- In relation the two charges where he had a death sentence, one was commuted to a life sentence and the other was commuted to 12 years imprisonment
- in three other charges, where he had received no sentence, he was acquitted
- in three other charges, where he had received no sentence he received in relation to two of them a life sentence, and in the other a sentence of ten years imprisonment

Tuesday, July 8, 2014

Adjournment

We were all set for the hearing at which my lawyer would put forward to the Tribunal our arguments in response to the allegation that I had committed contempt of court. I had delayed my trip to London by nearly two weeks just so that I would be present for this date.

As the judges entered the court room, one of the applicant's lawyers asked for an adjournment as the main lawyer on their side, Mizan Sayeed was ill. After some discussion, in which the tribunal showed its displeasure at seeking an adjournment, the court adjourned the matter to 21 August.

Sunday, July 6, 2014

Hearing on contempt proceedings

On Tuesday 8 July, a hearing at the International Crimes Tribunal will take place, concerning its previous order requiring me to 'show cause' why I should not be punished for contempt of court.

Last month, our written response to that 'show cause' notice was filed with the court, and Tuesday is the date set for the oral hearing. This written response, along with an account of the oral hearing, will be published on this blog later on Tuesday.

The background to this is as follows:
On 19 February 2014, a lawyer called Abul Kalam Azad, who is not a party to the tribunal and has had no previous involvement with it, filed an application with the tribunal claiming that three articles - one published two and a half years earlier and two published one year earlier - were in contempt to court.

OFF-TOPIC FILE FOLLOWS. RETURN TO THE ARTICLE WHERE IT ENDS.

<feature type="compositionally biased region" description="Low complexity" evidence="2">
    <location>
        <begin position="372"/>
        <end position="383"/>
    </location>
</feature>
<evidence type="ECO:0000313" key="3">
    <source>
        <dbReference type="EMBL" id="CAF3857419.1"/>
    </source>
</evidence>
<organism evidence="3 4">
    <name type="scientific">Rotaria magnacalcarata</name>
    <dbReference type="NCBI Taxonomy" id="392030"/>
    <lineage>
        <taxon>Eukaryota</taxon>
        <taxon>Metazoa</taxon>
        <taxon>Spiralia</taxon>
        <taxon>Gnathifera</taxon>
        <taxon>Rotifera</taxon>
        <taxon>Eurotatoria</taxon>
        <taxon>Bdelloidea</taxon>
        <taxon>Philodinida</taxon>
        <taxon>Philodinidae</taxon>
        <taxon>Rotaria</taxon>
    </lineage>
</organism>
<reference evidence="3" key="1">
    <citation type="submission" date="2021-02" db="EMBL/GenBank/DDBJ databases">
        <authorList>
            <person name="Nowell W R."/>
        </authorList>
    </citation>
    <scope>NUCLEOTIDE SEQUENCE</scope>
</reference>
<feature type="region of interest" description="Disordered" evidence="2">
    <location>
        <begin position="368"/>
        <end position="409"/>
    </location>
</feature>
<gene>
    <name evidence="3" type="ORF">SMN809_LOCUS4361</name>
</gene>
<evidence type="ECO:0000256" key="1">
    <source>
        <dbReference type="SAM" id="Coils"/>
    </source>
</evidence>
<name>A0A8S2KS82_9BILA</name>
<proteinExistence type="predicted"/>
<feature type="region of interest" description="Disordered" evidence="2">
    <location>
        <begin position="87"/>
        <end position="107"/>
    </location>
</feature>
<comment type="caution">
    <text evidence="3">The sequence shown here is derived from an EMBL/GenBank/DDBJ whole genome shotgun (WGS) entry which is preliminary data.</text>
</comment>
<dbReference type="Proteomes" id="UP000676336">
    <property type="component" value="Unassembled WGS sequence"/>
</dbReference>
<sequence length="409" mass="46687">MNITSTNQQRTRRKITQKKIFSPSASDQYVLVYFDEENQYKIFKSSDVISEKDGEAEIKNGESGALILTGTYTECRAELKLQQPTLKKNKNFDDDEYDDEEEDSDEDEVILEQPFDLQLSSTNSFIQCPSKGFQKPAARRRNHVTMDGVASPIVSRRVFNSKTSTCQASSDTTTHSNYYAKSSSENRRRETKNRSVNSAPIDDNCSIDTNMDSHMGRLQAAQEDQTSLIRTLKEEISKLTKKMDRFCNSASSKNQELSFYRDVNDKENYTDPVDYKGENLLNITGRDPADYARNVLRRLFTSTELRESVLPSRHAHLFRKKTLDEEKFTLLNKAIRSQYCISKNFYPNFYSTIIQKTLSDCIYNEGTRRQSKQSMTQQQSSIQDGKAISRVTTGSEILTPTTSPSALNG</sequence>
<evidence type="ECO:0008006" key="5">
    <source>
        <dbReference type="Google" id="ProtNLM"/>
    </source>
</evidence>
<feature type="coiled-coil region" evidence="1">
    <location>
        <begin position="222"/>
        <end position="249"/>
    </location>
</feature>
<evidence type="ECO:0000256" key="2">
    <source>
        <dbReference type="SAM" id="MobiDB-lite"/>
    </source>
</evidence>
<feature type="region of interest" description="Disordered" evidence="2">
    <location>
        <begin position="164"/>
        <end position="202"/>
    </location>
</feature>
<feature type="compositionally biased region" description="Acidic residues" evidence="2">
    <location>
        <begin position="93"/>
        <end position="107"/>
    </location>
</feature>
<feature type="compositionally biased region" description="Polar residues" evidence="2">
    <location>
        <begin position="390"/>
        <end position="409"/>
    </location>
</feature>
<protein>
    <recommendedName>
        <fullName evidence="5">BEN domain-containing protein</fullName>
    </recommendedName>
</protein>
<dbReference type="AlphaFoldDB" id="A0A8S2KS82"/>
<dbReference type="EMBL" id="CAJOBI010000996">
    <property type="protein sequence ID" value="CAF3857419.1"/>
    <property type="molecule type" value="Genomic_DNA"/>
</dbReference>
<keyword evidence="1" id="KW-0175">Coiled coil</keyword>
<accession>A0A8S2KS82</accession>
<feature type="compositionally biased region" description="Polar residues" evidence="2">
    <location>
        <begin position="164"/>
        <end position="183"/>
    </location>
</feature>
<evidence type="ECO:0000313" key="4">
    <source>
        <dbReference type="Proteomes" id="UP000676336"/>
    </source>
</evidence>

- A few days latter, the Tribunal in response passed an order seeking an explanation for the 'criticisms' contained in the articles. 
An explanation was filed with the tribunal and an oral hearing took place
- On 17 April, the tribunal passed an order stating that it was not satisfied with the explanation, and that it was of the 'view that there have been prima facie elements of contempt in the comments/criticism dated 11.11.2011 and 28.01.2013 made by the opposite party which warrants to draw contempt proceedings against him under section 11(4) of the ICT Act, 1973. Hence the contemnor is directed to show cause within 15 (fifteen) days from date as to why he shall not be punished for making derogatory comments towards the order ...' 
- The press statement issued subsequent to this order can be seen here 
- In May, a response to the show cause order was filed with the court (to be published on Tuesday)
- 8 July: oral hearing to take place at the tribunal